well obviously I enjoyed hearing about your faith journey too, it prompted my reply post, so thanks for sharing it so openly. Religion doesn’t come in a one-size-fits-all form and even though we love our church, I don’t always buy into all of the doctrine. Finding and following your faith is a life journey. You’re well on the path.
I was raised as a Catholic. My parents wouldn’t talk much about religion but we (me and my siblings) were forced to go to the Church every Sunday and on catholic’s holidays. The same was with praying on mornings, evenings and before each meal.
As an adult I call myself an agnostic. I know that I would never do to my kids what I was forced to do as a child with no explanation for those actions.
When I got married to my husband (atheist who as a teenager was very religious and had planned to be a pastor) we tried Universalist Unitarian Church. I really didn’t want to because for me the word “church” brings really unpleasant memories and I do not like those kind of gatherings… maybe because I am not very social or maybe because of my childhood memories. Anyway, I went there with my husband for a few times and after that I’ve decided that I just can’t do it anymore. I’ve tried to enjoy it but I couldn’t.
My husbands stopped going there as well.
As a parent I know that I’ll try to teach my kids about every religion (“religious studies”) that push them into one direction (one particular religion or atheism), which I am a little afraid my husband might want (try) to do.
I feel like, of all religious backgrounds, I hear this type of tale most from Catholics. That somehow practicing Catholicism is inherited and not always by choice (though, ironically, my mother recently converted from Episcopal to Catholic….go figure).
I hope you find a spiritual place that you’re comfortable with and that feels more like “your” home. There are a lot of ex-Catholics in my denomination (UCC) and mixed faith marriages, maybe it’s one worth trying out if you’re looking for a church home in addition to your spiritual path. Good luck!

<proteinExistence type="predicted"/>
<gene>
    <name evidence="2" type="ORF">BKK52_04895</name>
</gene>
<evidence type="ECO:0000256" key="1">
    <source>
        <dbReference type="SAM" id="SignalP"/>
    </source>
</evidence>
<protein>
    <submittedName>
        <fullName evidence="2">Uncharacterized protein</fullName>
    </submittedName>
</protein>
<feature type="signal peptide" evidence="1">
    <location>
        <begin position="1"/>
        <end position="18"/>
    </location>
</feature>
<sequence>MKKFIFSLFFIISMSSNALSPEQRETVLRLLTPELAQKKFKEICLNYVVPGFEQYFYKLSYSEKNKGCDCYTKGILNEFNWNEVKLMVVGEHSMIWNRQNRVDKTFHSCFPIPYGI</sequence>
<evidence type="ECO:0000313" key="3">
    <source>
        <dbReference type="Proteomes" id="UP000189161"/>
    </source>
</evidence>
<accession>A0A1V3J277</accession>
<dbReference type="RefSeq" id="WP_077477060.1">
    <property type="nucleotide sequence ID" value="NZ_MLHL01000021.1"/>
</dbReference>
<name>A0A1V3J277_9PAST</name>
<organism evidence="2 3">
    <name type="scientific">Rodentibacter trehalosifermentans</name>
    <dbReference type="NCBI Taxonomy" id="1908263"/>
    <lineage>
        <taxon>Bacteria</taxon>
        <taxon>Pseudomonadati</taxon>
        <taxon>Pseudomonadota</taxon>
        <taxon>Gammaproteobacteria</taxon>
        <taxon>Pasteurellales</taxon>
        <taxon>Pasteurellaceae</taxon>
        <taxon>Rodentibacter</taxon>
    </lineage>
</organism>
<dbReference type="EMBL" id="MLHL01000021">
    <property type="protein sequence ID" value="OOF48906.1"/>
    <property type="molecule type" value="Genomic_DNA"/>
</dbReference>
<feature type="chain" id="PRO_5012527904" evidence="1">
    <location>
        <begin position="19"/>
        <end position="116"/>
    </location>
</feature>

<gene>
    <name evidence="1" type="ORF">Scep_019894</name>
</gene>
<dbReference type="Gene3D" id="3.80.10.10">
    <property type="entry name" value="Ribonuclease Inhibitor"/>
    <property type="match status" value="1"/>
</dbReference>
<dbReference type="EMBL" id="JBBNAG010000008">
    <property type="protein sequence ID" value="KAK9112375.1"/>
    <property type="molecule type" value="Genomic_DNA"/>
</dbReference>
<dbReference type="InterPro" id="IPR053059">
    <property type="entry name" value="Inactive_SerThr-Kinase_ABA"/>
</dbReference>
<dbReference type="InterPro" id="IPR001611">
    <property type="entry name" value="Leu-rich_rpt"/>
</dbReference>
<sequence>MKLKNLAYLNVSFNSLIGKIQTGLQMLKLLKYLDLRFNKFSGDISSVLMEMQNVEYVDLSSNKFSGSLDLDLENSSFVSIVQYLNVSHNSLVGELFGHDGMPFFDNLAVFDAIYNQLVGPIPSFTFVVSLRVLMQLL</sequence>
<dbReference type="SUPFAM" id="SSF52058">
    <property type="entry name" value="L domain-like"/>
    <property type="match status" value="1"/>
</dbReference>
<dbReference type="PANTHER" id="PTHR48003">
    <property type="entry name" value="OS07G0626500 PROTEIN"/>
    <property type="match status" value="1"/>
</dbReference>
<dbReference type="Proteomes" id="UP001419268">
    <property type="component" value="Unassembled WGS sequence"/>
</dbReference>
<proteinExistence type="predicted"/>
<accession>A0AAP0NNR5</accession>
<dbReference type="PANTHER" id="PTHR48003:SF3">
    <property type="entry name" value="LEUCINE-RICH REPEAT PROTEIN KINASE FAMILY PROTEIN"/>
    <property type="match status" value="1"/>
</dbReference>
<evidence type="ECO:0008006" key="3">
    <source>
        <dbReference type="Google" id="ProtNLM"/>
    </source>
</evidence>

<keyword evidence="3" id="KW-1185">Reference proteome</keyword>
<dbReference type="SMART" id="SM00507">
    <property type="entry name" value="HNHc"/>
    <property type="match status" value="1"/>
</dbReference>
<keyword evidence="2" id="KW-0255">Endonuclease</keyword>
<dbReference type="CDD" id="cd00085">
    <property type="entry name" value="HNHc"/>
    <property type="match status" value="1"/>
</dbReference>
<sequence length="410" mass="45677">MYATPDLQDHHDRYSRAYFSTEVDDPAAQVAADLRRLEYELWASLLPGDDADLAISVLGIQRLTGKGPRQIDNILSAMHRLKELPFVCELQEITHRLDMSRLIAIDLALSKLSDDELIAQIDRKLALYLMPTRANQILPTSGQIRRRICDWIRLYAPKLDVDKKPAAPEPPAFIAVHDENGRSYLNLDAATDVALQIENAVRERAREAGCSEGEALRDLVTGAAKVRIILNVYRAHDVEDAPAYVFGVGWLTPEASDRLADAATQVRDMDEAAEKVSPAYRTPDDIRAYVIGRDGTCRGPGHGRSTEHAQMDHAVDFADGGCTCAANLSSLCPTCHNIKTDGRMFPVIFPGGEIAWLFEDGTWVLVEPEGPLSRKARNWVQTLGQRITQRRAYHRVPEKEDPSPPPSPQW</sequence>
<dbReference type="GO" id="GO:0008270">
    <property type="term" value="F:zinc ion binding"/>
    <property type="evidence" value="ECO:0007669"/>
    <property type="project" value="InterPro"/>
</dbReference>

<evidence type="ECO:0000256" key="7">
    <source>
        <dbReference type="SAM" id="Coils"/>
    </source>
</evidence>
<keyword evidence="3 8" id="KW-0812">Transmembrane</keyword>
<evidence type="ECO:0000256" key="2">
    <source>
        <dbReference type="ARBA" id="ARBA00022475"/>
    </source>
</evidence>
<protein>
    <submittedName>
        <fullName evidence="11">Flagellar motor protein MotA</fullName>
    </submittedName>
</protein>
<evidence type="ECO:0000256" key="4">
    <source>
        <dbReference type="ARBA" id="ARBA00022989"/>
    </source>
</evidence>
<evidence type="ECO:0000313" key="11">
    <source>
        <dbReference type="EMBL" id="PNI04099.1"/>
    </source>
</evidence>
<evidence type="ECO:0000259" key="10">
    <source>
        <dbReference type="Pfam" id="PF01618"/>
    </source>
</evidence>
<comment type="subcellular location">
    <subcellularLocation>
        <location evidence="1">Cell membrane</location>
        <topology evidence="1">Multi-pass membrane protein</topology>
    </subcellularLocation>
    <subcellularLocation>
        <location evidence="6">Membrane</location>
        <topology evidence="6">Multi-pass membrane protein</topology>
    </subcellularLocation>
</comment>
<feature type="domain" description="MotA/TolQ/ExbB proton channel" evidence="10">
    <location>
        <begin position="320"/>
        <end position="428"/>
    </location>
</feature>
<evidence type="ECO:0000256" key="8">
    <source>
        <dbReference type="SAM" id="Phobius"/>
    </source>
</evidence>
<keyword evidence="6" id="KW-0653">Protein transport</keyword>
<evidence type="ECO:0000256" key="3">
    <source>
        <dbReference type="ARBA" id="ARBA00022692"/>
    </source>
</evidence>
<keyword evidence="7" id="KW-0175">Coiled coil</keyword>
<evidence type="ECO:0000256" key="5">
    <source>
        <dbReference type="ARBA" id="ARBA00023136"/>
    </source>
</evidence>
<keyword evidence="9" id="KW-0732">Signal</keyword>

This is another well written and intimate post on religion. Thank you for sharing something so personal with World Moms Blog.
I just answered your question over at Tara’s post that you reference above in detail. We currently don’t practice any religion, but plan (have already started!) to expose and teach our children to many world religions.
I think respecting the religious beliefs of others is very important, and I hope to pass down that respect to my children. (I think you and many of us, regardless of our beliefs, feel this way, too.)
I also hope by discussing many religions on the blog, it will make us all closer as people, and we won’t miss out on knowing each other and working together just because we believe different things. 🙂
I enjoyed reading about your religious journey!
Thanks Jen, writing about religion is just as loaded as writing about hot topics like politics, education or circumcision. There always seems so much to say and such a fine line to walk. I suppose the best any of us can do is to share the paths we’ve chosen and open the field to comments and discussion. And really, isn’t that what WMB is all about?!
I hope more of us share things (religious practices, traditions, holidays, spiritual exploration or dilemmas) with the group because, like you, I really value hearing about the paths others have chosen.
Thanks for your comments and support!
Love this post.
I love how passionately you write about your faith.